The World’s Largest Experiment in Digital Justice
The coronavirus pandemic has resulted in a rapid shift to virtual working, with thousands of court hearings continuing due to video conferencing, virtual hearings and digital court documents. The result? The world’s largest experiment in digital justice. As courts across the world begin to consider how to reopen, we must now ask what can we learn from this unprecedented event, and what it means for the future of virtual and in person hearings?
Like most challenges, the best way for legal practitioners to adapt and grow is to seek out the opportunity in a changing environment. Courts were unable to hold in person hearings and so virtual hearings became the only method of upholding justice. This was driven by courts that has no option to suspend business such as child protection services. Courts developed protocols for effective virtual hearing etiquette, updated document submission methods and ensured sufficient communications with parties to ensure hearings went ahead. Over the past few weeks we have seen the adoption of hybrid hearings, in which some hearings are entirely virtually and others in which some attend court with others connecting remotely. This hybrid approach that has evolved from emergency make-shift virtual hearings to flexible hybrid hearings are imperative for maintaining vital, accessible services for citizens.
The New Normal
It seems unlikely that courts will return to ordinary capacity and support entirely in person hearings. Backlogs created by cases that were postponed due to coronavirus will need to be addressed and for the foreseeable future courts must achieve the determination of a growing number of cases, with reduced access to courtrooms and decreased resources. However, we now have a foundation of experience of working remotely. Despite initial teething problems of moving to digital solutions many judges, lawyers and courts have discovered the efficiency, accessibility and time saving gains of virtual hearings. We must now incorporate the lessons learnt from virtual working, and pre-COVID digital working, to create sustainable solutions for hybrid hearings that uphold justice for our communities now and into the future.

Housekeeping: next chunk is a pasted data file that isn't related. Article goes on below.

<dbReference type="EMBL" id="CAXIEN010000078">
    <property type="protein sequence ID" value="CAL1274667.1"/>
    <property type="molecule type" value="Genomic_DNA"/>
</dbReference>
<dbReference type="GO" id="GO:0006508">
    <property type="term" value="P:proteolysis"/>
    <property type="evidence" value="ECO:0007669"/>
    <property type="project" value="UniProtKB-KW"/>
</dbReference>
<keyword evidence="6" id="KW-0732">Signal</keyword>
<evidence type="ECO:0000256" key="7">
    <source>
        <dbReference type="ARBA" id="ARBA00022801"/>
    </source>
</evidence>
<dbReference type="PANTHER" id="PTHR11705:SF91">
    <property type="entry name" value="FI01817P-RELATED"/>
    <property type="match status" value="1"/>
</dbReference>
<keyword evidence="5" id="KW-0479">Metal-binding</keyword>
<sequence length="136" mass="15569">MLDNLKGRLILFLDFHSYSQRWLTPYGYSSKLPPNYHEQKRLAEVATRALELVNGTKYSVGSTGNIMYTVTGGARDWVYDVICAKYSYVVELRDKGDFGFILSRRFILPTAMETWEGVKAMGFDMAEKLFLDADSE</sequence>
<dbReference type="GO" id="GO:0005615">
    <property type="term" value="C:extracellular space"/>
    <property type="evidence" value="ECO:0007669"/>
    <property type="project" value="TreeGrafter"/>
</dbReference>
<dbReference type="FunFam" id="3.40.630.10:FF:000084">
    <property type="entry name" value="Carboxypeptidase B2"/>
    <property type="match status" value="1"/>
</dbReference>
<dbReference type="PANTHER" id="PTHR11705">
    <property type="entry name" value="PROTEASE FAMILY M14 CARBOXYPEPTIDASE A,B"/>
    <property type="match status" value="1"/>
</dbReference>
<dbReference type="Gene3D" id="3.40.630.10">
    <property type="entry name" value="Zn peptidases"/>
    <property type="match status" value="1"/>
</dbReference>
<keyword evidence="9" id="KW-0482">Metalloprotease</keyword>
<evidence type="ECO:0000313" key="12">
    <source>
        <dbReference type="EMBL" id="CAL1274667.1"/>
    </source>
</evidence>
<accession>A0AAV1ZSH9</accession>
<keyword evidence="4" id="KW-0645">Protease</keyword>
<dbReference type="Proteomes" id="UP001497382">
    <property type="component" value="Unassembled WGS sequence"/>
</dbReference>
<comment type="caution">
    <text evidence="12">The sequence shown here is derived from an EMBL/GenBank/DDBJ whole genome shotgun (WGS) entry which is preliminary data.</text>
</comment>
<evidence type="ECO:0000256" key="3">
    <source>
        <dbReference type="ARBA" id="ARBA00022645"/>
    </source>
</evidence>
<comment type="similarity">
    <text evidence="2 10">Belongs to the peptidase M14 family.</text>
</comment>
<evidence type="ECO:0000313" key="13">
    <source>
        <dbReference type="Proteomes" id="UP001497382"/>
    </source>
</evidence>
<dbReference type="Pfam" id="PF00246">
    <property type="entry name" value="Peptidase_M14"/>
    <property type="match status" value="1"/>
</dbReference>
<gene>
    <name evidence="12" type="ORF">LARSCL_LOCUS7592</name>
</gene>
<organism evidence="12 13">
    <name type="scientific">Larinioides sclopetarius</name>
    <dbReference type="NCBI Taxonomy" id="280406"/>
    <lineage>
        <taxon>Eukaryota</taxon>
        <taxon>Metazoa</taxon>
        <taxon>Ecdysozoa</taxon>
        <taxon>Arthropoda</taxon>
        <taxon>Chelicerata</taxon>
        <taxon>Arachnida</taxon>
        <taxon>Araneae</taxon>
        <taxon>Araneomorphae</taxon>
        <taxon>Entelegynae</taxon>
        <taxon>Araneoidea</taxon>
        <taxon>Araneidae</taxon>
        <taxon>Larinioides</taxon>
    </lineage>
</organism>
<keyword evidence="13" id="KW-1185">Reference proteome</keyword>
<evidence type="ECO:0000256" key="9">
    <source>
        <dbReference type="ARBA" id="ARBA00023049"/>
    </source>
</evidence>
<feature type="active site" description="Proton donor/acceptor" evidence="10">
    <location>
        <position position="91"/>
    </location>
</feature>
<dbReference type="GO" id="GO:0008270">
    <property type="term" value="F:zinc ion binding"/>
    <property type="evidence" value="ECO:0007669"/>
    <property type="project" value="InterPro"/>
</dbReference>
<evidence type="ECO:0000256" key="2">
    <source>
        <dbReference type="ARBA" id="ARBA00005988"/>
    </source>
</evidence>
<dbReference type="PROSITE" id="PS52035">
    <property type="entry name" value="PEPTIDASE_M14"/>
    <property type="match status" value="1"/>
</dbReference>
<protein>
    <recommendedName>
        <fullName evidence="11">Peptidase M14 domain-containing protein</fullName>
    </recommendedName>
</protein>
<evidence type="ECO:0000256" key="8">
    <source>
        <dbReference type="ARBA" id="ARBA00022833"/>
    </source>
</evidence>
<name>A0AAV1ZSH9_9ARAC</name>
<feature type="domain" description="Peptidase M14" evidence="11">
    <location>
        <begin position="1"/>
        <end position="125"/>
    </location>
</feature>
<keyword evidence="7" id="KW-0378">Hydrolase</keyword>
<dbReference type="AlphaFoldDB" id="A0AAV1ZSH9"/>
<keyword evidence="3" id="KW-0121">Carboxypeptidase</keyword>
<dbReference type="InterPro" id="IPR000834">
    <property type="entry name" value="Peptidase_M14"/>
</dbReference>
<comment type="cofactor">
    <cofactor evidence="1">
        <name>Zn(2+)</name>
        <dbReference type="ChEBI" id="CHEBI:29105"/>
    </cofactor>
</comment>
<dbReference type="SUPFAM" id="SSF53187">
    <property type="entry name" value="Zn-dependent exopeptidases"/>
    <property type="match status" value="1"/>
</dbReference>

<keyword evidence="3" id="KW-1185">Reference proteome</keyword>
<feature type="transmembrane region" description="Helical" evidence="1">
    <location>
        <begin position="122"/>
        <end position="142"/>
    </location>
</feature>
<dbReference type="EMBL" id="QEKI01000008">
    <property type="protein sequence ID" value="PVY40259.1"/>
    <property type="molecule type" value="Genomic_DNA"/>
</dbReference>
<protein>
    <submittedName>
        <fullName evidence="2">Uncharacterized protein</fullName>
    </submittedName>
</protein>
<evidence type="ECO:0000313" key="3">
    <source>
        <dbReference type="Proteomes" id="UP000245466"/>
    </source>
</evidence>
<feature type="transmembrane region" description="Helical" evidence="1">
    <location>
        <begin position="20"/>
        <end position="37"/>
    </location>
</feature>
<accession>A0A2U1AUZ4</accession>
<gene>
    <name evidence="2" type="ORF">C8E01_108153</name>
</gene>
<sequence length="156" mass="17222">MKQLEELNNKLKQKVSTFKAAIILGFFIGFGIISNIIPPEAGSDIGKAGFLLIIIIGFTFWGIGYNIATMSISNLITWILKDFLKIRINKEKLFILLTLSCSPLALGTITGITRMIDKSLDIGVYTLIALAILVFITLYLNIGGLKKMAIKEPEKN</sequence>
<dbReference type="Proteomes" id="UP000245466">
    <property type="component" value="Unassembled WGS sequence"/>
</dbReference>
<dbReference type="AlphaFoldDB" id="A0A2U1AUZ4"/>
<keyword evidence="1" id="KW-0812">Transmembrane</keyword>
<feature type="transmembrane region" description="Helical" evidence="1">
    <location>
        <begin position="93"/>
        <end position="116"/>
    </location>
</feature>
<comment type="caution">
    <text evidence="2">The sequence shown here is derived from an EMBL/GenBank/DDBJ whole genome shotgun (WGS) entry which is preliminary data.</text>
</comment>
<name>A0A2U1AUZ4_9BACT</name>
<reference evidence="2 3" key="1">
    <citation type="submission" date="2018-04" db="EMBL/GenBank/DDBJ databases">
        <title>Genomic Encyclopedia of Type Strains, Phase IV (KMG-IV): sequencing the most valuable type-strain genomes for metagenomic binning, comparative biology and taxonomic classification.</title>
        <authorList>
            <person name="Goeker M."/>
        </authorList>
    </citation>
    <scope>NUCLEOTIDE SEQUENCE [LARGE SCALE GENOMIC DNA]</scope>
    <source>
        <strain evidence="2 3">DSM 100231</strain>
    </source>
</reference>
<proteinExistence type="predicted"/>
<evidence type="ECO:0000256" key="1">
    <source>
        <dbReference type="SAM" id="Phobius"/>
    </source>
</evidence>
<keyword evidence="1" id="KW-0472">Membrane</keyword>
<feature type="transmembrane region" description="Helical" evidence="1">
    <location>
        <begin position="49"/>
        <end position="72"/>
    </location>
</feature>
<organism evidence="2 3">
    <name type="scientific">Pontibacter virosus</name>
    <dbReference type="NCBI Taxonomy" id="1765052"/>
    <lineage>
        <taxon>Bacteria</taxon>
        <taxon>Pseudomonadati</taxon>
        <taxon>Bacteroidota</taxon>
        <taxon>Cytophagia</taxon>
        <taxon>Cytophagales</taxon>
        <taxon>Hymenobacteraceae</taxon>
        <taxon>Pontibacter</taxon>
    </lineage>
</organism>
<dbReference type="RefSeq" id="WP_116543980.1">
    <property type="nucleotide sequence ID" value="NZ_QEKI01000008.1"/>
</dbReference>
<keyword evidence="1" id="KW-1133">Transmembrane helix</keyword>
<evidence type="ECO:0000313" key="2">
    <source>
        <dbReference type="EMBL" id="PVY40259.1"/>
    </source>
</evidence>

With remote working at a scale never seen before, ensuring secure practices will remain of paramount importance to facilitating effective hybrid hearings. Legal practitioners and courts working remotely must ensure secure communications and the transmission of case documents. The crisis has highlighted how cloud-based solutions offer scalable solutions, with necessary granular access controls, audit trails, and critically offer the flexibility to be accessed remotely. Legal professionals and courts with on-premise solutions were unable to seamlessly move to virtual operations as they rely on traditional software architecture with limited flexibility. In contrast, cloud-based operations are able to be easily accessed securely from any internet enabled device. Cloud-based technology must therefore be at the centre of digital strategy for the successful adoption of hybrid hearings and business operations.
Ensuring Effective Justice
Holding a virtual hearing must also be a fair, just and effective process. Digital solutions must ensure that virtual hearings are easy to follow for all participants. They must ensure that the video conferencing platform used to connect participants is able to run on a range of devices. They must also ensure that court documents are shared with participants ahead of the hearing to ensure court time is used effectively. Sharing court documents has proved a stumbling block for effective virtual hearings in some jurisdictions. England’s Civil Justice Council recently noted that:
“problems with the creation of and access to the documents related to the hearing were a commonly-reported cause [of frustration]. Problems reported with documents included missing bundles, judges not receiving files, people having different files or not being able to locate them. Respondents reported that electronic documents could be difficult to use in practice, due to being provided in several different parts or not being hyperlinked appropriately for easy navigation.”
It is therefore imperative that court documents are indexed, searchable and maintain a single pagination for easy reference in court. It is also critical that documents are able to be reviewed easily and not simply attached to emails or dropped into a cloud folder store. Collaborative presentation tools allow court documents to be securely reviewed and for parties to direct one another to a specific page in real time – eliminating the time wasted waiting for participants to find the right page either in the courtroom or virtually. Practitioners must ensure effective hearings regardless of their physical location.
The Next Steps
The next steps for legal practitioners returning to the courtroom is uncertain. In the meantime, hybrid hearings supported by digital solutions are the most effective method of upkeeping justice and maintaining operations. Courts must ensure they procure secure, cloud-based technology that can be used both in the courtroom and virtually. The evolution of hybrid hearings has proved that when the legal world puts their reservations about remote working aside effective new practices can occur that help maintain essential services and increase access to justice.